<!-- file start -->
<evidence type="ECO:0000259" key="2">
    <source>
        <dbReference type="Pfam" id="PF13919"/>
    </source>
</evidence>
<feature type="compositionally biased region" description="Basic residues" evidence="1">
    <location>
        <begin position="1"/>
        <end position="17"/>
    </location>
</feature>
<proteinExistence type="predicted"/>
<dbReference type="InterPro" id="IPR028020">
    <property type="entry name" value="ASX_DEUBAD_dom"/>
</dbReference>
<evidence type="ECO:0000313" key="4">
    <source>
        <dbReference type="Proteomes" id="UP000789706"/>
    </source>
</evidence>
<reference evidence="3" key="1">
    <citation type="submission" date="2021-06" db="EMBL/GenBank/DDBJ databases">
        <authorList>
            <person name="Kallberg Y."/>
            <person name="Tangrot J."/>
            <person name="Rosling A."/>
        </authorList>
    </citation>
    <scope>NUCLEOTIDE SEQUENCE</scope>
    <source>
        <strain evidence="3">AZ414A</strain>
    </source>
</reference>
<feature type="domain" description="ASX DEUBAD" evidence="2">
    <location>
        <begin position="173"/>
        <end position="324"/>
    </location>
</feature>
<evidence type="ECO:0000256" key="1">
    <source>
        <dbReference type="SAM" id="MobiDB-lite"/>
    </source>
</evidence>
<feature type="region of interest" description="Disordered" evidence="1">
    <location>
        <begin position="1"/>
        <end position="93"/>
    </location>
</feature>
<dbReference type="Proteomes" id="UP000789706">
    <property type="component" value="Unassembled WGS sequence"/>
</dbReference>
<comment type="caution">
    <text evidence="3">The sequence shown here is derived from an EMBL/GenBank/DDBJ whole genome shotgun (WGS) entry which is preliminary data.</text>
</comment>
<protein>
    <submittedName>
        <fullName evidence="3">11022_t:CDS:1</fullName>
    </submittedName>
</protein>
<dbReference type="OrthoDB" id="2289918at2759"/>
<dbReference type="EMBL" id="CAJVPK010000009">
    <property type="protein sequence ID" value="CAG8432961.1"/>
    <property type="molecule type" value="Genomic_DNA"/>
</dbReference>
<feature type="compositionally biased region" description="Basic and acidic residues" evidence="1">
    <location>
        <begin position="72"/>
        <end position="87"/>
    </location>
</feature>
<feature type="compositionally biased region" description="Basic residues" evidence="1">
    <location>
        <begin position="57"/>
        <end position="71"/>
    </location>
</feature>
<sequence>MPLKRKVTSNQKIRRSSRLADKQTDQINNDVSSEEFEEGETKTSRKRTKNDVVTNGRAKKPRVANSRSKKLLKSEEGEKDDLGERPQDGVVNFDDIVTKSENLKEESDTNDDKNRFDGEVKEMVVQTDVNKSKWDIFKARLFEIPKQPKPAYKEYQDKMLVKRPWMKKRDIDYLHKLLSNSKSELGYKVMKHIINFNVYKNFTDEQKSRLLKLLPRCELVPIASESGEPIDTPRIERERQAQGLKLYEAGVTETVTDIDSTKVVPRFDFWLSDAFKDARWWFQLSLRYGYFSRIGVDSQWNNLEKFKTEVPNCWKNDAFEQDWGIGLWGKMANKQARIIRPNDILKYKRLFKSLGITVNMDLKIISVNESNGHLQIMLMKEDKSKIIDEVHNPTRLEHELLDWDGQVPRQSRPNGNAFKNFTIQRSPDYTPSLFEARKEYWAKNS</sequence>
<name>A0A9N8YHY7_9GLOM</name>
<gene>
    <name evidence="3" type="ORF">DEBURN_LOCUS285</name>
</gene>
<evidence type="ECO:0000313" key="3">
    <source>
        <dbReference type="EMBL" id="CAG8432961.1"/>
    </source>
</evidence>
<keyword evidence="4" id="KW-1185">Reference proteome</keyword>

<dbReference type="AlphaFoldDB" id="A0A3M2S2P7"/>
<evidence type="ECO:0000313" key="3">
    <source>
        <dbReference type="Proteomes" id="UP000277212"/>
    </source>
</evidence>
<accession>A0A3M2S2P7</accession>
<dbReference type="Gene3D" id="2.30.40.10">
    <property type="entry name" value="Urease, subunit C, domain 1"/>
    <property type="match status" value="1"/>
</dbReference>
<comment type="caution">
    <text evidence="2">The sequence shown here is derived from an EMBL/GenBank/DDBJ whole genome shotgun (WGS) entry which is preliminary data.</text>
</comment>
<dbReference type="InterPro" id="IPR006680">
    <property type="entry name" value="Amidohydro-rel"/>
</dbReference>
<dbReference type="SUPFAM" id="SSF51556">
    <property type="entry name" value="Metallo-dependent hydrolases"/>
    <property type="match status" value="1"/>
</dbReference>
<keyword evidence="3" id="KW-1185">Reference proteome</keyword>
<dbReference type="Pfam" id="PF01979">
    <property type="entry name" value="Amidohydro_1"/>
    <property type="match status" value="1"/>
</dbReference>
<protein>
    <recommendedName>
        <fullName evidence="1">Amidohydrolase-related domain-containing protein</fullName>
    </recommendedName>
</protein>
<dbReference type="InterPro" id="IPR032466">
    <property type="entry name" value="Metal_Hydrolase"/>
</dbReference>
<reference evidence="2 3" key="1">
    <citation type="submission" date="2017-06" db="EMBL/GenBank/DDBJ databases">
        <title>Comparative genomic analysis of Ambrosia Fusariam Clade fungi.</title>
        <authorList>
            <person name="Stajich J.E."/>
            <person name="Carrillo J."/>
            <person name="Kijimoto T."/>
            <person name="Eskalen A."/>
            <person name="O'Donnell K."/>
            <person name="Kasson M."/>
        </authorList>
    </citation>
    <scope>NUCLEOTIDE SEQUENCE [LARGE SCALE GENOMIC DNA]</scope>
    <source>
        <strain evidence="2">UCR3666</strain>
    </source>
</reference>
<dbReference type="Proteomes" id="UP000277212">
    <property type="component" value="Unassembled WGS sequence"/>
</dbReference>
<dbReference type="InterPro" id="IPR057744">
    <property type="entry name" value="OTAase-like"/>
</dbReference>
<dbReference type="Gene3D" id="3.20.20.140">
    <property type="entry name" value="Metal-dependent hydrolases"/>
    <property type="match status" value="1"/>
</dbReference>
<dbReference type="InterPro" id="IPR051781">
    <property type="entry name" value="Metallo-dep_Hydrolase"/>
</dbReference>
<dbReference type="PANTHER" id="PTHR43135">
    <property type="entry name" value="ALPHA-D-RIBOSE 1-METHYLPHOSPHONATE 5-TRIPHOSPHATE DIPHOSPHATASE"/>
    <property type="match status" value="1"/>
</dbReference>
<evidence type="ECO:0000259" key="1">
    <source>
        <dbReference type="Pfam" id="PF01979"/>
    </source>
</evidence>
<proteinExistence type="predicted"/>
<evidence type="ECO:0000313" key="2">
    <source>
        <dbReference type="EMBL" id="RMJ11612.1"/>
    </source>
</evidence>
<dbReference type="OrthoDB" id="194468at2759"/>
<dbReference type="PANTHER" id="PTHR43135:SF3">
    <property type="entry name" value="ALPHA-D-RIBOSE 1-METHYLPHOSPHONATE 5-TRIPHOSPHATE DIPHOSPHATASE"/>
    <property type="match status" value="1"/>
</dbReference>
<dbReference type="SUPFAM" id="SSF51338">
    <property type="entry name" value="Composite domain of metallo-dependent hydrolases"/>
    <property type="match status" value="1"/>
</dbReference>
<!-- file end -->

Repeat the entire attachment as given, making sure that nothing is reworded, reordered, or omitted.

<evidence type="ECO:0000259" key="2">
    <source>
        <dbReference type="Pfam" id="PF13919"/>
    </source>
</evidence>
<feature type="compositionally biased region" description="Basic residues" evidence="1">
    <location>
        <begin position="1"/>
        <end position="17"/>
    </location>
</feature>
<proteinExistence type="predicted"/>
<dbReference type="InterPro" id="IPR028020">
    <property type="entry name" value="ASX_DEUBAD_dom"/>
</dbReference>
<evidence type="ECO:0000313" key="4">
    <source>
        <dbReference type="Proteomes" id="UP000789706"/>
    </source>
</evidence>
<reference evidence="3" key="1">
    <citation type="submission" date="2021-06" db="EMBL/GenBank/DDBJ databases">
        <authorList>
            <person name="Kallberg Y."/>
            <person name="Tangrot J."/>
            <person name="Rosling A."/>
        </authorList>
    </citation>
    <scope>NUCLEOTIDE SEQUENCE</scope>
    <source>
        <strain evidence="3">AZ414A</strain>
    </source>
</reference>
<feature type="domain" description="ASX DEUBAD" evidence="2">
    <location>
        <begin position="173"/>
        <end position="324"/>
    </location>
</feature>
<evidence type="ECO:0000256" key="1">
    <source>
        <dbReference type="SAM" id="MobiDB-lite"/>
    </source>
</evidence>
<feature type="region of interest" description="Disordered" evidence="1">
    <location>
        <begin position="1"/>
        <end position="93"/>
    </location>
</feature>
<dbReference type="Proteomes" id="UP000789706">
    <property type="component" value="Unassembled WGS sequence"/>
</dbReference>
<comment type="caution">
    <text evidence="3">The sequence shown here is derived from an EMBL/GenBank/DDBJ whole genome shotgun (WGS) entry which is preliminary data.</text>
</comment>
<protein>
    <submittedName>
        <fullName evidence="3">11022_t:CDS:1</fullName>
    </submittedName>
</protein>
<dbReference type="OrthoDB" id="2289918at2759"/>
<dbReference type="EMBL" id="CAJVPK010000009">
    <property type="protein sequence ID" value="CAG8432961.1"/>
    <property type="molecule type" value="Genomic_DNA"/>
</dbReference>
<feature type="compositionally biased region" description="Basic and acidic residues" evidence="1">
    <location>
        <begin position="72"/>
        <end position="87"/>
    </location>
</feature>
<feature type="compositionally biased region" description="Basic residues" evidence="1">
    <location>
        <begin position="57"/>
        <end position="71"/>
    </location>
</feature>
<sequence>MPLKRKVTSNQKIRRSSRLADKQTDQINNDVSSEEFEEGETKTSRKRTKNDVVTNGRAKKPRVANSRSKKLLKSEEGEKDDLGERPQDGVVNFDDIVTKSENLKEESDTNDDKNRFDGEVKEMVVQTDVNKSKWDIFKARLFEIPKQPKPAYKEYQDKMLVKRPWMKKRDIDYLHKLLSNSKSELGYKVMKHIINFNVYKNFTDEQKSRLLKLLPRCELVPIASESGEPIDTPRIERERQAQGLKLYEAGVTETVTDIDSTKVVPRFDFWLSDAFKDARWWFQLSLRYGYFSRIGVDSQWNNLEKFKTEVPNCWKNDAFEQDWGIGLWGKMANKQARIIRPNDILKYKRLFKSLGITVNMDLKIISVNESNGHLQIMLMKEDKSKIIDEVHNPTRLEHELLDWDGQVPRQSRPNGNAFKNFTIQRSPDYTPSLFEARKEYWAKNS</sequence>
<name>A0A9N8YHY7_9GLOM</name>
<gene>
    <name evidence="3" type="ORF">DEBURN_LOCUS285</name>
</gene>
<evidence type="ECO:0000313" key="3">
    <source>
        <dbReference type="EMBL" id="CAG8432961.1"/>
    </source>
</evidence>
<keyword evidence="4" id="KW-1185">Reference proteome</keyword>

<dbReference type="AlphaFoldDB" id="A0A3M2S2P7"/>
<evidence type="ECO:0000313" key="3">
    <source>
        <dbReference type="Proteomes" id="UP000277212"/>
    </source>
</evidence>
<accession>A0A3M2S2P7</accession>
<dbReference type="Gene3D" id="2.30.40.10">
    <property type="entry name" value="Urease, subunit C, domain 1"/>
    <property type="match status" value="1"/>
</dbReference>
<comment type="caution">
    <text evidence="2">The sequence shown here is derived from an EMBL/GenBank/DDBJ whole genome shotgun (WGS) entry which is preliminary data.</text>
</comment>
<dbReference type="InterPro" id="IPR006680">
    <property type="entry name" value="Amidohydro-rel"/>
</dbReference>
<dbReference type="SUPFAM" id="SSF51556">
    <property type="entry name" value="Metallo-dependent hydrolases"/>
    <property type="match status" value="1"/>
</dbReference>
<keyword evidence="3" id="KW-1185">Reference proteome</keyword>
<dbReference type="Pfam" id="PF01979">
    <property type="entry name" value="Amidohydro_1"/>
    <property type="match status" value="1"/>
</dbReference>
<protein>
    <recommendedName>
        <fullName evidence="1">Amidohydrolase-related domain-containing protein</fullName>
    </recommendedName>
</protein>
<dbReference type="InterPro" id="IPR032466">
    <property type="entry name" value="Metal_Hydrolase"/>
</dbReference>
<reference evidence="2 3" key="1">
    <citation type="submission" date="2017-06" db="EMBL/GenBank/DDBJ databases">
        <title>Comparative genomic analysis of Ambrosia Fusariam Clade fungi.</title>
        <authorList>
            <person name="Stajich J.E."/>
            <person name="Carrillo J."/>
            <person name="Kijimoto T."/>
            <person name="Eskalen A."/>
            <person name="O'Donnell K."/>
            <person name="Kasson M."/>
        </authorList>
    </citation>
    <scope>NUCLEOTIDE SEQUENCE [LARGE SCALE GENOMIC DNA]</scope>
    <source>
        <strain evidence="2">UCR3666</strain>
    </source>
</reference>
<dbReference type="Proteomes" id="UP000277212">
    <property type="component" value="Unassembled WGS sequence"/>
</dbReference>
<dbReference type="InterPro" id="IPR057744">
    <property type="entry name" value="OTAase-like"/>
</dbReference>
<dbReference type="Gene3D" id="3.20.20.140">
    <property type="entry name" value="Metal-dependent hydrolases"/>
    <property type="match status" value="1"/>
</dbReference>
<dbReference type="InterPro" id="IPR051781">
    <property type="entry name" value="Metallo-dep_Hydrolase"/>
</dbReference>
<dbReference type="PANTHER" id="PTHR43135">
    <property type="entry name" value="ALPHA-D-RIBOSE 1-METHYLPHOSPHONATE 5-TRIPHOSPHATE DIPHOSPHATASE"/>
    <property type="match status" value="1"/>
</dbReference>
<evidence type="ECO:0000259" key="1">
    <source>
        <dbReference type="Pfam" id="PF01979"/>
    </source>
</evidence>
<proteinExistence type="predicted"/>
<evidence type="ECO:0000313" key="2">
    <source>
        <dbReference type="EMBL" id="RMJ11612.1"/>
    </source>
</evidence>
<dbReference type="OrthoDB" id="194468at2759"/>
<dbReference type="PANTHER" id="PTHR43135:SF3">
    <property type="entry name" value="ALPHA-D-RIBOSE 1-METHYLPHOSPHONATE 5-TRIPHOSPHATE DIPHOSPHATASE"/>
    <property type="match status" value="1"/>
</dbReference>
<dbReference type="SUPFAM" id="SSF51338">
    <property type="entry name" value="Composite domain of metallo-dependent hydrolases"/>
    <property type="match status" value="1"/>
</dbReference>